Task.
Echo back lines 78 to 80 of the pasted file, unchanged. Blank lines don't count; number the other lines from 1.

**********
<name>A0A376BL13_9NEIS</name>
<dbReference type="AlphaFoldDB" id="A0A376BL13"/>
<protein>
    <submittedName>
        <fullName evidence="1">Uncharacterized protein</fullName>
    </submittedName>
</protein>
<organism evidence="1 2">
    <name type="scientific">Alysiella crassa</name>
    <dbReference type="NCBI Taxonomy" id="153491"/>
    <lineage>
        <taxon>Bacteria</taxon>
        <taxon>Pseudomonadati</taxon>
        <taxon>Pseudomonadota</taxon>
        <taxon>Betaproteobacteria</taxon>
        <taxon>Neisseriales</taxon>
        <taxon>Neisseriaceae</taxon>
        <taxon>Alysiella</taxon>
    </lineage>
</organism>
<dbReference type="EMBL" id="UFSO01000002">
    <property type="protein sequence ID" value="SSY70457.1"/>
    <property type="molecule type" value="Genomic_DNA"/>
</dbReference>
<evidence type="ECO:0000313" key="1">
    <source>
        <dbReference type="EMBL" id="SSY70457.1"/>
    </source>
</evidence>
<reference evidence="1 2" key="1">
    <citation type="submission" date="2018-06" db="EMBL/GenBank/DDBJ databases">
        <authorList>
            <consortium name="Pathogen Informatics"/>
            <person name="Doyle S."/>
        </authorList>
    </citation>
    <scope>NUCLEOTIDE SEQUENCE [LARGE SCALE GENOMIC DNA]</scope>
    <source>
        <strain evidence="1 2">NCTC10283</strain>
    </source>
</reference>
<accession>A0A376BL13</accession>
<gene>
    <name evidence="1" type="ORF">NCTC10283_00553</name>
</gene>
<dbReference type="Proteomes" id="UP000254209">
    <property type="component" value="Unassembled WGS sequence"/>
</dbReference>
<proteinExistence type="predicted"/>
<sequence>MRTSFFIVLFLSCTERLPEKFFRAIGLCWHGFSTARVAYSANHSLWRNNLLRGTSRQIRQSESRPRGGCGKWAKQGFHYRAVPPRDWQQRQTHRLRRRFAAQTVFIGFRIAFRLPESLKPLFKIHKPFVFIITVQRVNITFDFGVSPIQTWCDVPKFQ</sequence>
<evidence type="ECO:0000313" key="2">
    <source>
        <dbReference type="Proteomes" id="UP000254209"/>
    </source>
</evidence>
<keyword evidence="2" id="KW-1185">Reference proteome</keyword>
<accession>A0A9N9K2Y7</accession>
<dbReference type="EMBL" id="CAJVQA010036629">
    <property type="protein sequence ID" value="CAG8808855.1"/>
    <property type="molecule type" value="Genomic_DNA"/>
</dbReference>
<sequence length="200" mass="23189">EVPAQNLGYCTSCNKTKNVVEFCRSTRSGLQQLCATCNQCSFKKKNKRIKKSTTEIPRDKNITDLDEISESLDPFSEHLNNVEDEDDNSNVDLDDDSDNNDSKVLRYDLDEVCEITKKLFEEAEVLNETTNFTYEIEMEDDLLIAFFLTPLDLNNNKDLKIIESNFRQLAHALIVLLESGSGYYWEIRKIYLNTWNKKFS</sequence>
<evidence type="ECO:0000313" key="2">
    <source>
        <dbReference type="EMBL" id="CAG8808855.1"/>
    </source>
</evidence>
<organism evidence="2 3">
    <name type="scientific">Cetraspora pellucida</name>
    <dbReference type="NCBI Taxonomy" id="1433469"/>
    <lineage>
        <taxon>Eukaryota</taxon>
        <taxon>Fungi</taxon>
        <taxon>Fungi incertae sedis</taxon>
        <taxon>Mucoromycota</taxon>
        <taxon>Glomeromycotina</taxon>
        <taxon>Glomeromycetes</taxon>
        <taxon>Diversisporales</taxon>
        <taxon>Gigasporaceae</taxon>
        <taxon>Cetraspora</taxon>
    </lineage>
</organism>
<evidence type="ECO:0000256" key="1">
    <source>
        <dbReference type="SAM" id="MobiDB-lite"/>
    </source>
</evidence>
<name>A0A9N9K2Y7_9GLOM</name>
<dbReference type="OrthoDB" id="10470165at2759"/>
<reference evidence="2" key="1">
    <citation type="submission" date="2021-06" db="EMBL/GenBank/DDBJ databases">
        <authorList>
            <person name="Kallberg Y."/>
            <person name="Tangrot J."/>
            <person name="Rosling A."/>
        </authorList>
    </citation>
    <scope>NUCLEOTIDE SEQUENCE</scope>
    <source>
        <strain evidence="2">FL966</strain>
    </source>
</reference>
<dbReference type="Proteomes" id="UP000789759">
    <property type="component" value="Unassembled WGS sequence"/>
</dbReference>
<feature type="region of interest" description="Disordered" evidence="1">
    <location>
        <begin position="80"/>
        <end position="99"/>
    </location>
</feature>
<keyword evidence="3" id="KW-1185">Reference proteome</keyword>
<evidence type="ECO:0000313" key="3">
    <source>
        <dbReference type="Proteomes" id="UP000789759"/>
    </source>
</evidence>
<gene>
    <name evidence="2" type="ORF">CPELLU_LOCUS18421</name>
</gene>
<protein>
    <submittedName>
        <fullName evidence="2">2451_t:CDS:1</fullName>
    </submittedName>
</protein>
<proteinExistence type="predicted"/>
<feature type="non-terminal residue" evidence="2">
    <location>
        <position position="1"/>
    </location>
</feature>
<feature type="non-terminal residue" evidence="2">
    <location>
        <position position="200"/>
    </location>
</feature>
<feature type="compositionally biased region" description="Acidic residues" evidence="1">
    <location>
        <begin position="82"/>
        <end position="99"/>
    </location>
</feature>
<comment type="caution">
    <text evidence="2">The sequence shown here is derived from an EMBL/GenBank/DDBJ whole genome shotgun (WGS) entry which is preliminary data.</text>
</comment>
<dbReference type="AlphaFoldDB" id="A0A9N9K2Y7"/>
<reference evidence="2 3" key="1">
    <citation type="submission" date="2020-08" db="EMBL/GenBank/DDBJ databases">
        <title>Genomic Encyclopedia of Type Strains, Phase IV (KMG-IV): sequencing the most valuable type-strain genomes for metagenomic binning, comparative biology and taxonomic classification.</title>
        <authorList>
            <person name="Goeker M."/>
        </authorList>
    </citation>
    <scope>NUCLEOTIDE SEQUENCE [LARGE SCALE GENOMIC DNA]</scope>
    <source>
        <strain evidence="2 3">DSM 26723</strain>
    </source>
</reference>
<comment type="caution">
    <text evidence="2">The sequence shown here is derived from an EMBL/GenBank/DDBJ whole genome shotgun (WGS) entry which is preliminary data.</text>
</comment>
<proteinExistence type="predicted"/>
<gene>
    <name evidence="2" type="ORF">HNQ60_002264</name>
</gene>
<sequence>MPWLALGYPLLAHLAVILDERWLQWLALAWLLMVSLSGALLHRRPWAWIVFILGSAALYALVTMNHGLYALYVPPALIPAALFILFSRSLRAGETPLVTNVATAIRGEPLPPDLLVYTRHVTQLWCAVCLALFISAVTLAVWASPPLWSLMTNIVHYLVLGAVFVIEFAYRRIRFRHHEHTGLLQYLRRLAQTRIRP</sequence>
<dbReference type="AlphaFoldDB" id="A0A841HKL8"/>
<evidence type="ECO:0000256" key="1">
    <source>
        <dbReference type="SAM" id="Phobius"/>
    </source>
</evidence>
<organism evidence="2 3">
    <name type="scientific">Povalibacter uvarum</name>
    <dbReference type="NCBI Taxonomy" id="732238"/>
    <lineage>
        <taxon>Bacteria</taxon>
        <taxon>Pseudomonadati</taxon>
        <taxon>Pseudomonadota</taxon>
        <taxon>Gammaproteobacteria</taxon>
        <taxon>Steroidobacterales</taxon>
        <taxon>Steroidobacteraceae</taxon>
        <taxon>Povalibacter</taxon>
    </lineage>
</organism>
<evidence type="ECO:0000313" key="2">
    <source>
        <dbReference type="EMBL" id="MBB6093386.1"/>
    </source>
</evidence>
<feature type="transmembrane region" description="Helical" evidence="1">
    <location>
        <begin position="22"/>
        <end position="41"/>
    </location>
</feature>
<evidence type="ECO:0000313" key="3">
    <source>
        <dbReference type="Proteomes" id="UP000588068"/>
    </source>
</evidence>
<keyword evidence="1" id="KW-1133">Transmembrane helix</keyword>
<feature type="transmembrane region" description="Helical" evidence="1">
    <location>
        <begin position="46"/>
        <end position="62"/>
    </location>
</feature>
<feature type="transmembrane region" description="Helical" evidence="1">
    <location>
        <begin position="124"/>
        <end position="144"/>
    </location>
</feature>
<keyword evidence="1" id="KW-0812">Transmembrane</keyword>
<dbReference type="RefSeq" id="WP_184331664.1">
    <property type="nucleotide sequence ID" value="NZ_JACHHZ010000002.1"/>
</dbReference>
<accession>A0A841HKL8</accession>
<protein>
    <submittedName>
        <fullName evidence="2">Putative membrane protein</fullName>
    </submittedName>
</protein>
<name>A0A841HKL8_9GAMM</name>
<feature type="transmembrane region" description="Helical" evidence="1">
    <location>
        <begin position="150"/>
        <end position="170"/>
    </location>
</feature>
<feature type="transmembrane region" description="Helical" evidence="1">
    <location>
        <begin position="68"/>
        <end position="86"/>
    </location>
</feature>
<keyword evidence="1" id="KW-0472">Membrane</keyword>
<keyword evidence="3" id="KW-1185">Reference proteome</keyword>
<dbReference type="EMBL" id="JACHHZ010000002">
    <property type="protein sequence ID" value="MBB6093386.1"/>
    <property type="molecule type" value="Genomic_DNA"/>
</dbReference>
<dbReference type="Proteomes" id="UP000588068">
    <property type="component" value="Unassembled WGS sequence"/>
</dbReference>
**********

        <taxon>Diversisporales</taxon>
        <taxon>Gigasporaceae</taxon>
        <taxon>Cetraspora</taxon>